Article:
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Blood Contract.. Chapter Nine

By Biolaephesus60 @biolaephesus
Thought I should share with you excerpts from my novel BLOOD CONTRACT. Check IFWG publishing.com. amazon.com and others for the book. Would love to have your feedback
CHAPTER NINE
Chapter Nine
The room was hot, including the tempers of the men gathered there. They were chiefs and all were talking at once about their frustrations. It was negotiation time. Ken had come to ask the terms for the release of the hostage in their custody. First they had played dumb and said they were not aware they had a hostage but were holding a traditional trial of one who had breached the norms. The Egbesu code demanded that you do not betray your kin. Apparently, the person they were holding had done that. It was alleged that he had sold communal land to an oil prospector.
There was also mourning amongst the people. Diepreye had been popular and Ken had expected that the meeting would be postponed. But he was here at their summons and now they didn’t really want to negotiate. He sensed they wanted a scapegoat. He was one of them and they were feeling frustrated and angry.
Some young men were sitting on a long bench. The conversation was animated. Torjor was also part of the discussion and he was particularly angry. Torjor gave a slow contemptuous look around and wondered why everybody seemed to be hesitating taking the only viable option that would make the world sit up and listen. He was sore after the death of Diepreye and demanded to know what the chiefs thought they were doing failing to convince the government to ask the oil men to leave their territory.
Torjor was almost violent as he screamed out that the youths had decided there was going to be no more crocodile deaths. Some of the youths had expressed the view that Diepreye had been used for ritual purposes because people too often disappeared at the crocodile cove, which they now called Johnson’s Creek.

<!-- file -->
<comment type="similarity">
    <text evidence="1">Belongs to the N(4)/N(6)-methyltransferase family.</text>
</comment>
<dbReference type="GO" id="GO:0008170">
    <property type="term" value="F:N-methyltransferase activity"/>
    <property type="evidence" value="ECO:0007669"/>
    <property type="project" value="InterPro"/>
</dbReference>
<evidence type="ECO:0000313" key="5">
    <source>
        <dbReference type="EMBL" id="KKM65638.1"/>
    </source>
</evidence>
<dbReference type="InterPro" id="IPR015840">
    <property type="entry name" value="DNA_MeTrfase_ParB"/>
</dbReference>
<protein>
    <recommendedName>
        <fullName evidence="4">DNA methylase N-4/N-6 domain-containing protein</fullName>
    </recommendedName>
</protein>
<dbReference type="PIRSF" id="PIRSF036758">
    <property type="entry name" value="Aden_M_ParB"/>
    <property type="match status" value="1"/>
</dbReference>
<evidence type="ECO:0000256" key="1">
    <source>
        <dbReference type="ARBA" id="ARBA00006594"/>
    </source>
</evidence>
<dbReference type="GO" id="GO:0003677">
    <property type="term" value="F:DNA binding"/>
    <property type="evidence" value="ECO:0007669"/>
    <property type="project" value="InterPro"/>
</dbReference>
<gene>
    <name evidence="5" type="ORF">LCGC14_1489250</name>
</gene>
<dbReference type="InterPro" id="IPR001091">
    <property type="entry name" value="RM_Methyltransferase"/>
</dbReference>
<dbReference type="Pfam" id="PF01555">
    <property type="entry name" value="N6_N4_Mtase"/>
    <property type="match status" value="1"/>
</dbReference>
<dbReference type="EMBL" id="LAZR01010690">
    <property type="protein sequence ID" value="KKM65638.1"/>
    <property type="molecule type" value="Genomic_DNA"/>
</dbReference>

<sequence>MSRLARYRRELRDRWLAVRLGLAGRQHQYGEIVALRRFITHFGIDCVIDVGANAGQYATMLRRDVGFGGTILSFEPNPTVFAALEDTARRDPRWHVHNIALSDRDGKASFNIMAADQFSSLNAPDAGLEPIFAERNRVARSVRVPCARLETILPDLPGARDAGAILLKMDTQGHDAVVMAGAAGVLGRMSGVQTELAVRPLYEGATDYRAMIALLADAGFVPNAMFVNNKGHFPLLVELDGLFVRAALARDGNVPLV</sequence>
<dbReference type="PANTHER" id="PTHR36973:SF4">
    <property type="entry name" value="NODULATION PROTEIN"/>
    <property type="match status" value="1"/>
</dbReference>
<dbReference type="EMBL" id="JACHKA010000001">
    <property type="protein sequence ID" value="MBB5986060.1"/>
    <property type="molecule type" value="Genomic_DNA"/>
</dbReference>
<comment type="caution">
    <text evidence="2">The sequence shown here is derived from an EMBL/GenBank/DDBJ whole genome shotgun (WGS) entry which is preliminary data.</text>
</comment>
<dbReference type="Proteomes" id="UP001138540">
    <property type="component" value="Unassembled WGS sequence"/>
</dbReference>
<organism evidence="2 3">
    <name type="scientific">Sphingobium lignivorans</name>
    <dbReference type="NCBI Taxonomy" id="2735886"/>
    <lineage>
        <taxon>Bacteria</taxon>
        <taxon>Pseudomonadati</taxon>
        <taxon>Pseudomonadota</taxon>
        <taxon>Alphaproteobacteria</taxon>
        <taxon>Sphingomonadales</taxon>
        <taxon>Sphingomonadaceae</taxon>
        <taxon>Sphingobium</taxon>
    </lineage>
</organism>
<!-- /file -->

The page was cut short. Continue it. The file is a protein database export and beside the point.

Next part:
Ken murmured that he had not heard of violence paying off. There was silence as they all turned to look at him. He moved away from the window from where he had been and gave all of them a slow look. There was a gentle smile on his face and he spoke in a soft voice. “I grew up here; I know about hunger, I am still hungry myself. Let’s look at things this way, for twelve years Isaac Adaka Boro carried this burden. One of my uncles died with him so it is personal.
“Nobody is going to call me woman here, because I am a soldier too. Ken Saro Wiwa read and wrote so many books, he went to the United Nations. He talked to everybody important about what was happening to us here in the creeks, I mean the man my dad named me after. Egbesu strengthened his hand and the world got to know about him, we all felt that was why the Federal Government sat up and listened…”
Torjor interrupted him; almost beside himself with anger. “You mean after they put a rope around his neck and hung him and eight others?” He bitterly laughed and pointed at them in a sweeping gesture of contempt. “You all have a prize; it is easy, those idiots come here, build a one bedroom shack they call a community hospital, it has cost them only three million naira; they go to the press, invite the National Television network, and the National dailies, they spend about ten times the amount of the cost of the hospital on the publicity, then give you, the chiefs, the supposed elders and custodians of our wealth a miserly ten thousand naira each into your accounts, and you nod and accept their mistakes. They spill oil; the chiefs keep quiet; why? It is easy; they don’t fish anymore, so they don’t know what we are going through. They are not educated, so they don’t know we can’t get jobs, that the jobs they give us when we go to the cities, are jobs meant for houseboys, gardeners and such stuff! Why are we here just talking?”
There was a murmur of angry voices, Torjor looked round at the faces and smiled.
Ken tensed knowing this was going to be dicey. He sensed that Torjor was deliberately trying to whip the people up. He raised his hands “Listen please, I believe there are nine different ways to kill a cat.”